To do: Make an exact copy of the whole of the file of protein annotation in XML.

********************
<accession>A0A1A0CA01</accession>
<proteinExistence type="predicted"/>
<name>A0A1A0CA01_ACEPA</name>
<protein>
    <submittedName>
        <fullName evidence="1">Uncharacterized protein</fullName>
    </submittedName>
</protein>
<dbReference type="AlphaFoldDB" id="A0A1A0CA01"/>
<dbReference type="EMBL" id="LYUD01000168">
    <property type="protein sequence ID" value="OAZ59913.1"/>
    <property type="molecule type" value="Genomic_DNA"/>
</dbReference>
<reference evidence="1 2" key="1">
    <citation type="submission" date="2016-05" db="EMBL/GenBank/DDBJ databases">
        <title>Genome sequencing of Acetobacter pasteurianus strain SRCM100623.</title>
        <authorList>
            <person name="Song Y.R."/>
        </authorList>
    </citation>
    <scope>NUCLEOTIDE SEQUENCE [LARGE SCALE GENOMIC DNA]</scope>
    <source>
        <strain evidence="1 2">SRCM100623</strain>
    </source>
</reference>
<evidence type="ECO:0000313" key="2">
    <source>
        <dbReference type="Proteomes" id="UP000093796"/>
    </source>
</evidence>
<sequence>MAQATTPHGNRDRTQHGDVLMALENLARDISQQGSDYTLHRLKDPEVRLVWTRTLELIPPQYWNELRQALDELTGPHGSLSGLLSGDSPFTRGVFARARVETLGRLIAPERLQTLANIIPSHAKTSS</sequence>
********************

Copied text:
<accession>A0A1A0CA01</accession>
<proteinExistence type="predicted"/>
<name>A0A1A0CA01_ACEPA</name>
<protein>
    <submittedName>
        <fullName evidence="1">Uncharacterized protein</fullName>
    </submittedName>
</protein>
<dbReference type="AlphaFoldDB" id="A0A1A0CA01"/>
<dbReference type="EMBL" id="LYUD01000168">
    <property type="protein sequence ID" value="OAZ59913.1"/>
    <property type="molecule type" value="Genomic_DNA"/>
</dbReference>
<reference evidence="1 2" key="1">
    <citation type="submission" date="2016-05" db="EMBL/GenBank/DDBJ databases">
        <title>Genome sequencing of Acetobacter pasteurianus strain SRCM100623.</title>
        <authorList>
            <person name="Song Y.R."/>
        </authorList>
    </citation>
    <scope>NUCLEOTIDE SEQUENCE [LARGE SCALE GENOMIC DNA]</scope>
    <source>
        <strain evidence="1 2">SRCM100623</strain>
    </source>
</reference>
<evidence type="ECO:0000313" key="2">
    <source>
        <dbReference type="Proteomes" id="UP000093796"/>
    </source>
</evidence>
<sequence>MAQATTPHGNRDRTQHGDVLMALENLARDISQQGSDYTLHRLKDPEVRLVWTRTLELIPPQYWNELRQALDELTGPHGSLSGLLSGDSPFTRGVFARARVETLGRLIAPERLQTLANIIPSHAKTSS</sequence>